‘Gold Collar’ Jobs Sought in W.Va. by State Superintendent of Schools
WHEELING — West Virginia Superintendent of Schools Steven Paine is challenging the state’s educators to achieve an equal balance between college preparation courses and career and technical classes as half of the jobs needed in the future will require technical training — and not advanced college degrees.
Paine visited Wheeling on Monday, and ended the day by addressing the Ohio County Board of Education during its regular meeting at Wheeling Park High School.
“The reality is no more than 50 percent of the jobs today and tomorrow will require a four-year degree, yet we only prepare 17 percent of our kids for those two-year programs that have high technical skills as a prerequisite for placement into occupations,” he said. “That’s a real mind-shift that I have to make, and you all have to be challenged with, too.”
Surveys are showing that graduates from two-year programs in Maryland, Texas and Colorado have salaries that are exceeding those who have four-year degrees, and that is not expected to change in the future, according to Paine.
He asked the educators present to look at their local and regional economies, and seek to determine what future educational needs will be. He suggested a 50-50 curriculum balance between training for four-year colleges, and training for two-year associate degrees.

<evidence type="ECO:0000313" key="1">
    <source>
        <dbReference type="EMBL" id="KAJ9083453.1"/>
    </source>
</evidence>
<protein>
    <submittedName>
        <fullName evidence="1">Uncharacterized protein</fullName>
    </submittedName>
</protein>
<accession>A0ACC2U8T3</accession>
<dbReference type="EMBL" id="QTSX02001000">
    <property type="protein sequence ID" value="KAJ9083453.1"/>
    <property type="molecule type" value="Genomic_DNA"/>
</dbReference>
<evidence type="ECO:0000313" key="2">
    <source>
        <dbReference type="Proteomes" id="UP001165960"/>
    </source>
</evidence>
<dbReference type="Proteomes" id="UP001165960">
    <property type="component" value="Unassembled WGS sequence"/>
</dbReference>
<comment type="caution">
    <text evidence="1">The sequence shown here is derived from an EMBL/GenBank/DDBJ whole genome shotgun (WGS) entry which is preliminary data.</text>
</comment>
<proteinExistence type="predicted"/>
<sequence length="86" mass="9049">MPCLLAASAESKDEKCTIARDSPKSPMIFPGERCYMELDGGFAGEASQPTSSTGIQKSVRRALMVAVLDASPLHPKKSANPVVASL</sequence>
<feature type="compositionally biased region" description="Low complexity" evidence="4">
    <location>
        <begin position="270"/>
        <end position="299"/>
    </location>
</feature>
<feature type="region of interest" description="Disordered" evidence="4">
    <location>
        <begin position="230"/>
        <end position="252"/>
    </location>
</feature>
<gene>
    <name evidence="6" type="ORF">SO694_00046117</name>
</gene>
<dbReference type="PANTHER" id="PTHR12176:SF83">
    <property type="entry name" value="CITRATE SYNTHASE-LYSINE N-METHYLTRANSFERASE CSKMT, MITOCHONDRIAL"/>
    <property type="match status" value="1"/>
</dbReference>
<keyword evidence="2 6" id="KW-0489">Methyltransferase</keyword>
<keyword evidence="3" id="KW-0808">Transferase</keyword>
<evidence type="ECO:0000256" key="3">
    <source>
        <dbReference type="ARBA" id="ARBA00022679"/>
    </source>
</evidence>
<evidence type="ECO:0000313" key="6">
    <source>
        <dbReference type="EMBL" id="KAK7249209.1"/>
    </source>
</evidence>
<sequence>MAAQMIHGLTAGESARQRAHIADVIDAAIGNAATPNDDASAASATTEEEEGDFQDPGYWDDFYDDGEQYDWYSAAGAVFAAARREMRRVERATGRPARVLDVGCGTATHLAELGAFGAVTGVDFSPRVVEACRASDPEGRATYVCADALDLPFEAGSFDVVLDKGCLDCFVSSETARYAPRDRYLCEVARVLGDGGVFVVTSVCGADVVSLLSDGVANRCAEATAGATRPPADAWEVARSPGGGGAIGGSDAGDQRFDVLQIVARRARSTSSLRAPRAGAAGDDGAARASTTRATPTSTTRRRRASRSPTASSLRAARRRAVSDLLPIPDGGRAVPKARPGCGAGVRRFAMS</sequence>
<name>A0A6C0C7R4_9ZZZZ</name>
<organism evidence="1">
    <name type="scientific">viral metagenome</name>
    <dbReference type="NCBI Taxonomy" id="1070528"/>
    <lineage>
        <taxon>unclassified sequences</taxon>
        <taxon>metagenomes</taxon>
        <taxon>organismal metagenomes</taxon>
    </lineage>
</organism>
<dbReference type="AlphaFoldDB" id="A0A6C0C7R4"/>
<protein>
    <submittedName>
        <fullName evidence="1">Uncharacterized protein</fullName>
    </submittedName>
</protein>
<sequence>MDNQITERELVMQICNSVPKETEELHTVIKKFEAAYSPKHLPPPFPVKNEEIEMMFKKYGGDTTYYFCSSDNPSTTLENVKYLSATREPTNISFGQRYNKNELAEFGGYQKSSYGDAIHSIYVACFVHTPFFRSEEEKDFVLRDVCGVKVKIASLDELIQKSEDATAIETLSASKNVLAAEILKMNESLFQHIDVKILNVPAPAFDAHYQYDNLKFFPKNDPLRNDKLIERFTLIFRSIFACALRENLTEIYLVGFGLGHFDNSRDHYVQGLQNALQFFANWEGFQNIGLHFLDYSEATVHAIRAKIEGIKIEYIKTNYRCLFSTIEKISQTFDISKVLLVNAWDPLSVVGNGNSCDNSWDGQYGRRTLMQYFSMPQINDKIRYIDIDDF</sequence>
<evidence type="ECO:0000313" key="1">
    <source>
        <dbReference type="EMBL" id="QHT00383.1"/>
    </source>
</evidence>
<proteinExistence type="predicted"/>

Paine said he hopes to push West Virginia lawmakers next year to enact legislation making it more easy for high school students to achieve a two-year associates degree while in high school. Such education would prepare young adults for a profitable career immediately after graduation.
WPHS principal Amy Minch said that option already is available to students at the school through WPHS’s partnership with West Virginia Northern Community College. In addition, other students may take career and technology classes that can lead to employment immediately after graduation.
WPHS welding classes produce 15 trained welders each year, and carpentry classes also are available at the high school, according to Minch. Machinists who graduate from WPHS also are in demand.
She expects there will be a need in the future to expand these programs to accommodate more students.
“Instead of blue collar, we call these ‘gold collar’ jobs,” Minch said. “That’s because they are making more money than their counterparts with four-year degrees.”
Paine also addressed a proposed change in policy that would lessen mandatory state high school graduation requirements from the present 24 credits to 21 credits.
He denied this was an attempt to “dumb down” education, but was rather an effort for local school districts to implement graduation requirements pertinent to their communities.
“I know your board and community will do this,” Paine said. “You will step up the game to require educational credits that are meaningful and customized to the Ohio County community.”
The recent deal with China inked by West Virginia officials will result in the need for “thousands of jobs” that will need to be filled by “highly skilled applicants,” he said.
“That has implications that will deeply impact Ohio County Schools, I think,” Paine said.